GOES-15 Water Vapor (6.5 µm) images, with contours of satellite wind derived upper-level divergence [click to enlarge]

GOES-15 Water Vapor (6.5 µm) images, with contours of satellite wind derived Upper-Level Divergence [click to enlarge]

Satellite atmospheric motion vector (AMV) derived products such as Upper-Level Divergence (above) calculated at 3-hour intervals (source) revealed an area of divergence focused near the area of the linear satellite image feature — around 30º N, 140º W, at the center of the images — which reached its peak intensity at 12 UTC; this suggested that the feature may have formed along the axis of the sharp deformation zone between two upper-level lows over the East Pacific Ocean (mid/upper level winds | 200 hPa Vorticity product).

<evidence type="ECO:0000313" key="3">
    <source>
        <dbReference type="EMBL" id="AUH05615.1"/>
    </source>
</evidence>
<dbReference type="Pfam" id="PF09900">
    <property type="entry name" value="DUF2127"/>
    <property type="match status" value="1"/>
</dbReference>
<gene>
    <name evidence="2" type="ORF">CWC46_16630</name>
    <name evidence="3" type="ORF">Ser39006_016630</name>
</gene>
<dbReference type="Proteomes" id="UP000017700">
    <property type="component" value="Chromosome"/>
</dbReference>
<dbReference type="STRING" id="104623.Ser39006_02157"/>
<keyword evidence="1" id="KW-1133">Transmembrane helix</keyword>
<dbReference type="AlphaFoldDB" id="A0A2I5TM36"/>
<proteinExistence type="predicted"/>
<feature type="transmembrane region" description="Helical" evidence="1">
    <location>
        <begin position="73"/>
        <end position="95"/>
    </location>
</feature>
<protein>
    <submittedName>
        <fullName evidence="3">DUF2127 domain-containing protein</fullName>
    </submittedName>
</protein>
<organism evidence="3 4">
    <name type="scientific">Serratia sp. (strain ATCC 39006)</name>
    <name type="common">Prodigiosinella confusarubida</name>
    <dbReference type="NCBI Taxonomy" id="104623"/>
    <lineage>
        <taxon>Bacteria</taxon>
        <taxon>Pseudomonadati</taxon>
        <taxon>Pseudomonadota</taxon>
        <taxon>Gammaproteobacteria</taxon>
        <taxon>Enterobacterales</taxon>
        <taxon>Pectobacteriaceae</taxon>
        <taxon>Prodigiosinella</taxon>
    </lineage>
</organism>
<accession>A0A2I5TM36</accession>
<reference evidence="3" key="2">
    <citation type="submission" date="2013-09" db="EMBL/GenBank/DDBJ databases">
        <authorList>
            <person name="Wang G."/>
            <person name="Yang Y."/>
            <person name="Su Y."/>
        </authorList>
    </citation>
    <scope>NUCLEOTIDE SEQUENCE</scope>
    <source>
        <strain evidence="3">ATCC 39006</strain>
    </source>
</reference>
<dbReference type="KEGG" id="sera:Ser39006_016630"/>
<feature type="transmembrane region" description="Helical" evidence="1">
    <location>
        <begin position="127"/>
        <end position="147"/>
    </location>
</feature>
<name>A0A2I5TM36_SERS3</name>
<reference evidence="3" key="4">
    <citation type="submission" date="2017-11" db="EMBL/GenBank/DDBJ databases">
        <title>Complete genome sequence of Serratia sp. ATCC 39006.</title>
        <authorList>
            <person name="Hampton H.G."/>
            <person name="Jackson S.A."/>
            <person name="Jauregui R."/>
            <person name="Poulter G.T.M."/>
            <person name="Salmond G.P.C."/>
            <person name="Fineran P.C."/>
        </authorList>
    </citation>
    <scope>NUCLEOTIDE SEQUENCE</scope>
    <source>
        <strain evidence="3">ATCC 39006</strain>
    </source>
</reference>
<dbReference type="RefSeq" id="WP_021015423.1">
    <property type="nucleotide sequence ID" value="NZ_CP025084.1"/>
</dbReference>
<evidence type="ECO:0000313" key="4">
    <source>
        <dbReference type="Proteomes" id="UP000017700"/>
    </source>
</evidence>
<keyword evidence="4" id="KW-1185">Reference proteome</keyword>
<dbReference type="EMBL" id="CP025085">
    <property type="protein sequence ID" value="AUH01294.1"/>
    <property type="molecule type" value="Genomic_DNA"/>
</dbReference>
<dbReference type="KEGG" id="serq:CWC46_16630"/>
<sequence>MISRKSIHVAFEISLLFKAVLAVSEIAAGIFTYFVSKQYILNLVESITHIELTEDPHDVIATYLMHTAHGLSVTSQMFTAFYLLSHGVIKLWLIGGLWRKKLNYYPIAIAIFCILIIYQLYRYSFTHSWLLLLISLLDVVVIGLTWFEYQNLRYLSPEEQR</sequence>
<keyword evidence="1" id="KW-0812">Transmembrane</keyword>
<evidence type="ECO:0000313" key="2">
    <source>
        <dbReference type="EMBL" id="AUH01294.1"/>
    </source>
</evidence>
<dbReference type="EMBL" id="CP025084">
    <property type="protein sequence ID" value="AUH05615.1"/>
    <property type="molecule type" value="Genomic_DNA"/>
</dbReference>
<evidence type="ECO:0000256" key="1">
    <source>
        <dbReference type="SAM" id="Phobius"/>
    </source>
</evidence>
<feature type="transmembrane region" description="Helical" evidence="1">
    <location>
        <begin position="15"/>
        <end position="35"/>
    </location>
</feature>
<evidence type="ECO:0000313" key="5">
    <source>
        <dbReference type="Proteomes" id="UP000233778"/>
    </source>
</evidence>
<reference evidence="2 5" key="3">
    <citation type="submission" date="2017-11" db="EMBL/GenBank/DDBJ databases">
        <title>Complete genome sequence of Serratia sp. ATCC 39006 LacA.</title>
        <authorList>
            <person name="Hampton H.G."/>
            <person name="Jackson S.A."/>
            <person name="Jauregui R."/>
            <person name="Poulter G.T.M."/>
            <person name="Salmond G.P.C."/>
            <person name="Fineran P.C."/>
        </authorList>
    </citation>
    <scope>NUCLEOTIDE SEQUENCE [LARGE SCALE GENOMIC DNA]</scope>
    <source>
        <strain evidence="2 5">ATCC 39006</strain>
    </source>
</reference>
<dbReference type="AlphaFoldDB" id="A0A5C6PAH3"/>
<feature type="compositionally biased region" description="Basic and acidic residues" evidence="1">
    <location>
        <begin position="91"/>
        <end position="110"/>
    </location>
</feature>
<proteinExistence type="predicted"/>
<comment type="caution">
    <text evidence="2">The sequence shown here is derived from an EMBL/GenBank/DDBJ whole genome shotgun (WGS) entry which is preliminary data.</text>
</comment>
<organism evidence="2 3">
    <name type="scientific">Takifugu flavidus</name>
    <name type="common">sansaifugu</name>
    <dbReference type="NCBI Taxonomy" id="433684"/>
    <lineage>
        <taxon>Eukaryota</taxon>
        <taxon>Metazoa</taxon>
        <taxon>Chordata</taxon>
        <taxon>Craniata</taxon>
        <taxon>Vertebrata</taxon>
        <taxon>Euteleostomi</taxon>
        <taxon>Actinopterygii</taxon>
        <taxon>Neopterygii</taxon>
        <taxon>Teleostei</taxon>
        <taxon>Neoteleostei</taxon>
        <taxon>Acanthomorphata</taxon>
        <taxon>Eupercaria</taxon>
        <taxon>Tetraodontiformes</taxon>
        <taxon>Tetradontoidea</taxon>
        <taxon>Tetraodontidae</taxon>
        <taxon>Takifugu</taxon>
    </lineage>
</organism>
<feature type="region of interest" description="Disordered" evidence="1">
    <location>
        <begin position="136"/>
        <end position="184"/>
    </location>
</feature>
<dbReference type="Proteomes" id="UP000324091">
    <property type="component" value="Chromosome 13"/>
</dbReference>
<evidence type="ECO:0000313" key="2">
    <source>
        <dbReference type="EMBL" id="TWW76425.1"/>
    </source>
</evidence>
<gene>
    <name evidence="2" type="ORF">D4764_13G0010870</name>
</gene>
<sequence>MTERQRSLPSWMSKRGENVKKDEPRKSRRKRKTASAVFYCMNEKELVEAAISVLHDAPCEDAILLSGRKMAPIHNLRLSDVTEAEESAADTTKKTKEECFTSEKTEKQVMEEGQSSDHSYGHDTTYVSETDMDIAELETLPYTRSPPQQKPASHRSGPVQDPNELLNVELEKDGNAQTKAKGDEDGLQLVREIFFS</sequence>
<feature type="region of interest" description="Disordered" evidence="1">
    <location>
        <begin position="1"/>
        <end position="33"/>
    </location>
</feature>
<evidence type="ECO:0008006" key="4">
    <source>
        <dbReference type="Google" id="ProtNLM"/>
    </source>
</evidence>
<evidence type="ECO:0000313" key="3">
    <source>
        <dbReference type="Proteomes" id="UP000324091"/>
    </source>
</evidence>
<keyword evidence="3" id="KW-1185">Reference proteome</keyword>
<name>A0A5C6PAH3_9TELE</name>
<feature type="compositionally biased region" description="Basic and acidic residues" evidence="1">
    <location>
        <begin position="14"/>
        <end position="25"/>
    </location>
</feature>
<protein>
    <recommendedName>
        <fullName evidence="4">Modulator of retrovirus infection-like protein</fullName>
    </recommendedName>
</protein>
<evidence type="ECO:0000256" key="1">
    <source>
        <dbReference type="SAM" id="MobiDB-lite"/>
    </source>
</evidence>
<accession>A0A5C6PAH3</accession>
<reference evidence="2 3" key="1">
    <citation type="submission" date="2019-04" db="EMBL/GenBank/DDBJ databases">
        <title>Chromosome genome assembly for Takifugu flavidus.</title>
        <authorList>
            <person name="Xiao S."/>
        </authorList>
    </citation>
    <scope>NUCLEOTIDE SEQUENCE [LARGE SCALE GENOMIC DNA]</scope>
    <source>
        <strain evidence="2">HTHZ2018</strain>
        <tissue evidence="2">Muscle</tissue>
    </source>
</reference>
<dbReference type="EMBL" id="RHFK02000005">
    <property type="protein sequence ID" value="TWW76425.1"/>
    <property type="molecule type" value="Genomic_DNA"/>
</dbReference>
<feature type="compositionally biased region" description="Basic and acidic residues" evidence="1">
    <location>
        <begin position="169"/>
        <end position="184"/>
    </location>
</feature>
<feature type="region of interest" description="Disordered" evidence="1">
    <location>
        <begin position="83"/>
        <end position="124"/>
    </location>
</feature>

GOES-15 sounder Water Vapor (6.5 µm, top; 7.0 µm, middle; 7.5 µm, bottom) images [click to enlarge]

GOES-15 sounder Water Vapor (6.5 µm, top; 7.0 µm, middle; 7.5 µm, bottom) images [click to enlarge]

Unfortunately, this region was not within the view of Himawari-8 or GOES-16 (each of which provide 2-km resolution water vapor imagery at 3 atmospheric levels). However, the GOES-15 sounder instrument has 3 similar water vapor bands (above) — albeit at a more coarse 10-km spatial resolution at satellite sub-point — which showed the linear “deformation axis cloud signature” at all 3 levels of the atmosphere. The GOES-15 sounder water vapor weighting functions for a “typical” US Standard Atmosphere are shown below.

GOES-15 sounder Water Vapor band weighting functions [click to enlarge]

GOES-15 sounder Water Vapor band weighting functions [click to enlarge]